Joshua and Julie Ledbetter always knew they wanted children, but two years ago Julie learned both of her fallopian tubes were blocked.
Julie told Ivanhoe, "The first thoughts you think of are guilt because you waited so long."
They were told their only options were adoption or in vitro, but the Ledbetters' sought out a third option and just six months after treatment Julie became pregnant.
Belinda Wurn, PT, is a physical therapist and Director at Clear Passage Therapies in Gainesville, Florida. She specializes in treating people for lower back and pelvic pain, caused by adhesion- scar tissue that forms internally after surgery, infection, or endometriosis.
In a technique similar to massaging out a knot in a muscle, Belinda massages away the adhesions that are blocking the fallopian tubes.
"You just hold, and the longer you stretch it all of a sudden it will give; it feels like it gets longer, that's what it feels like to us," Wurn explained.
In an analysis of 14,000 women with blocked fallopian tubes, 57-percent became pregnant after treatment at Clear Passage, compared to national data that shows the success rate of surgery is just 22 to 34-percent.
Julie exclaimed, "They completely fixed the problem the first time around." In fact, Julie is now pregnant with her second child.
The data, published in the journal Alternative Therapies, also showed that 54-percent of women whose infertility was caused by polycystic ovarian syndrome became pregnant after therapy with Clear Passage, compared to just 33-percent of women who had surgery. The average treatment at Clear Passage takes 20 hours over the course of five days and the total cost is around $6,000.
BACKGROUND: According to the Centers for Disease Control, one out of every eight couples has trouble getting pregnant. Infertility is the abnormal functioning of a male or female reproductive system. Infertility can be caused by many different factors. In men, sperm count, shape, or motility can lead to infertility. Stress, drug use, and age-related testosterone decreases can also affect fertility. In women, infertility can be caused by an ovulation disorder or physical irregularities in the pelvis, such as a blocked fallopian tube. Still in other cases, the cause is unknown. The treatment for infertility can vary from surgery and hormone therapy to in vitro fertilization (IVF). IVF involves taking eggs from a woman's ovaries and mixing them with sperm in a tube, fertilizing the eggs. The embryos are then returned to the mother's uterus. Other ways that prospective parents try to resolve the issue of infertility include freezing eggs and sperm, using donor eggs, or finding someone to carry the baby for the couple.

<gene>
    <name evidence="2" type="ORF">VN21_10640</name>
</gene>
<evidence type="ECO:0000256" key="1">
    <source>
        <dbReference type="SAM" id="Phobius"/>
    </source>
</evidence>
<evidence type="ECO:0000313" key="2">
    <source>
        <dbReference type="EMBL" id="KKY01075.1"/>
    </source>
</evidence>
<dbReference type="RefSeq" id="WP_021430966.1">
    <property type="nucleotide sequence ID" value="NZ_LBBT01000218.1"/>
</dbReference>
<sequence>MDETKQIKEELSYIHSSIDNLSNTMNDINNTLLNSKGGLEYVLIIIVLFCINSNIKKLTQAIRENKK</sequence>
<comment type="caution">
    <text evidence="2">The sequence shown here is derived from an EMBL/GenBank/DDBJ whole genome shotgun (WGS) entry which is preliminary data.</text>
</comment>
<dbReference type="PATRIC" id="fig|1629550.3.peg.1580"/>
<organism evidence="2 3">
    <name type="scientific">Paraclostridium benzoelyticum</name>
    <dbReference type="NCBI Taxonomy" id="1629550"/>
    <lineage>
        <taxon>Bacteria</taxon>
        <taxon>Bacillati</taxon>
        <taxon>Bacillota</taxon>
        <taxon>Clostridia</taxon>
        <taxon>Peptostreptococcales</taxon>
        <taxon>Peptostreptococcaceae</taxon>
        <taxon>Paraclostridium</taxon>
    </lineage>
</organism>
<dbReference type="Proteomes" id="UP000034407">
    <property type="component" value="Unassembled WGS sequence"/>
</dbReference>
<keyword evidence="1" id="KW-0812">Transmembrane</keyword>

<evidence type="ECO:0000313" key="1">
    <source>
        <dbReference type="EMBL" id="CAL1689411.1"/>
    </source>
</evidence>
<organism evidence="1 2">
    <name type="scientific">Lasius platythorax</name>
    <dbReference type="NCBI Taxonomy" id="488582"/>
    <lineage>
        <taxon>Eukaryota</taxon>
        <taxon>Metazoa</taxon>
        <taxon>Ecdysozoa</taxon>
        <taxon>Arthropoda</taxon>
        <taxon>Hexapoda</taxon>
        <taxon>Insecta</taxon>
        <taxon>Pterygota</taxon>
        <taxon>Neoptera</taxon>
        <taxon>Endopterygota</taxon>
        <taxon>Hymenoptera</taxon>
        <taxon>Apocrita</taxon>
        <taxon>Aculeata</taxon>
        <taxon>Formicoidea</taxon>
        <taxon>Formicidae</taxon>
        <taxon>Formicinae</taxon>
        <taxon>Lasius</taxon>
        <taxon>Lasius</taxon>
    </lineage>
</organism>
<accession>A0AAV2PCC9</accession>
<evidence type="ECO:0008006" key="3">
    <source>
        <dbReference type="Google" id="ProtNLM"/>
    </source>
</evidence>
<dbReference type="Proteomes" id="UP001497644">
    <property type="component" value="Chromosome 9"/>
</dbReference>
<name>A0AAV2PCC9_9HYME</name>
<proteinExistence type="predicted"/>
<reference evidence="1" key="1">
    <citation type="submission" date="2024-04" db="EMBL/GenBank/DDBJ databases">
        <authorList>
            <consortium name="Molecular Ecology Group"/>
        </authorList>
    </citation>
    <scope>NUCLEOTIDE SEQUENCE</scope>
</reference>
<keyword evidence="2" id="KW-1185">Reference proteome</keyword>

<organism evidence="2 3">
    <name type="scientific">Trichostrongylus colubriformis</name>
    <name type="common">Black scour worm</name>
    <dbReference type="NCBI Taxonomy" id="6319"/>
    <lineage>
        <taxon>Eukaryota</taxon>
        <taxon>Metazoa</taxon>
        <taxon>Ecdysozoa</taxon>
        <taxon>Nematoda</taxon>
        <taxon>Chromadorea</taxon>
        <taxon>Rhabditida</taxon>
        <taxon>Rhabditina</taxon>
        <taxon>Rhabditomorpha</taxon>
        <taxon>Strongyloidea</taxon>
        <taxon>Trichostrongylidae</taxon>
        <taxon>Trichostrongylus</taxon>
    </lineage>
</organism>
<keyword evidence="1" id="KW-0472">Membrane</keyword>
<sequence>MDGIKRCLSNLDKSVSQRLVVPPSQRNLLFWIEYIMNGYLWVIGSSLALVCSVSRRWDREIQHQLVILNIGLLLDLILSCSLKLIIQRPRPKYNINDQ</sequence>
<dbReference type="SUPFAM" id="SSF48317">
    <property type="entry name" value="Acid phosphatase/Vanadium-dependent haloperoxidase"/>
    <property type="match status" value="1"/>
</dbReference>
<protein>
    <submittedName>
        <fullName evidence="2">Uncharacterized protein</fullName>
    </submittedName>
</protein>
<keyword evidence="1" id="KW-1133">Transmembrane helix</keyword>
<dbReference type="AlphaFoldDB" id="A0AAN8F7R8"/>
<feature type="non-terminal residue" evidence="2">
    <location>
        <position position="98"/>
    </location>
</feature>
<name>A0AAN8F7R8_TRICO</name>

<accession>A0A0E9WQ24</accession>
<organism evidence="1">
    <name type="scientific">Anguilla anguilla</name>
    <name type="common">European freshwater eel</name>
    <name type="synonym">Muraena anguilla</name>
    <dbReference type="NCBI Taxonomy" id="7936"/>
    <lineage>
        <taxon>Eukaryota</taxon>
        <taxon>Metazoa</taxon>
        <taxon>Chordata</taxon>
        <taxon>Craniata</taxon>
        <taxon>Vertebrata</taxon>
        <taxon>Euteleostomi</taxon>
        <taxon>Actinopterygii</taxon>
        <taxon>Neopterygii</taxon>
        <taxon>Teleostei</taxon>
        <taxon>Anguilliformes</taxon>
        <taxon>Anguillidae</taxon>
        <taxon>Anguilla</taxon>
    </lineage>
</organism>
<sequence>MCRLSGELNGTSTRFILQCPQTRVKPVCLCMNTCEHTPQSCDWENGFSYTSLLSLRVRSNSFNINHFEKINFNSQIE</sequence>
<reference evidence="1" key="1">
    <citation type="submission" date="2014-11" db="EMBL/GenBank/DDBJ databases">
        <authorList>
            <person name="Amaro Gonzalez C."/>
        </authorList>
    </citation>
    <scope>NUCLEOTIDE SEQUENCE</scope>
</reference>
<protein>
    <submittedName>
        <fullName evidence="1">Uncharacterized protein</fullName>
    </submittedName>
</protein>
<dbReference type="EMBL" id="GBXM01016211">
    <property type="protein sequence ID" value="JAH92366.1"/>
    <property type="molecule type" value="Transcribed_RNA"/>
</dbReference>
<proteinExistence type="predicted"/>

(Source: http://www.resolve.org/about/fast-facts-about-fertility.html, http://infertility.wustl.edu/about-infertility/ )
BLOCKED FALLOPIAN TUBES: The fallopian tubes are narrow ducts that connect the ovaries to the uterus. The fallopian tubes are also where the egg is fertilized by sperm during conception. When one of the fallopian tubes becomes blocked, there is still a chance for the woman to get pregnant, but when both of these tubes get blocked or damaged by disease or infection, infertility results. Blocked fallopian tubes account for 40 percent of infertility cases in women. Sometimes, doctors can clear the blockage or remove the scar tissue with surgery. Other women may choose to undergo IVF.
(Source: http://www.webmd.com/women/endometriosis/endometriosis-and-fallopian-tube-problems?page=2, http://infertility.about.com/od/causesofinfertility/a/blocked_tubes.htm)
NEW RESEARCH: Researchers have found that surgery and IVF aren't the only ways to treat blocked fallopian tubes. In fact, the 10-year study showed that physiotherapy was able to totally open blocked fallopian tubes, something that previously was only thought possible with surgery. The physiotherapy is called the Clear Passage Approach, and according to the study, it achieved pregnancy rates double those of surgery.
(Source: http://alternative-therapies.com/openaccess/ATHM_23_3_Rice.pdf, http://www.alternativemedicine.com/news-item/physical-therapy-exceeds-medical-success-treating-female-infertility )
Physical Therapy for Infertility -- In-depth Doctor's Interview
Belinda Wurn, Physical Therapist and Director of Services for Clear Passage Therapies, explains how physical therapy can help women suffering from infertility and more.
Interview conducted by Ivanhoe Broadcast News in March 2015.
How you have gotten to this point?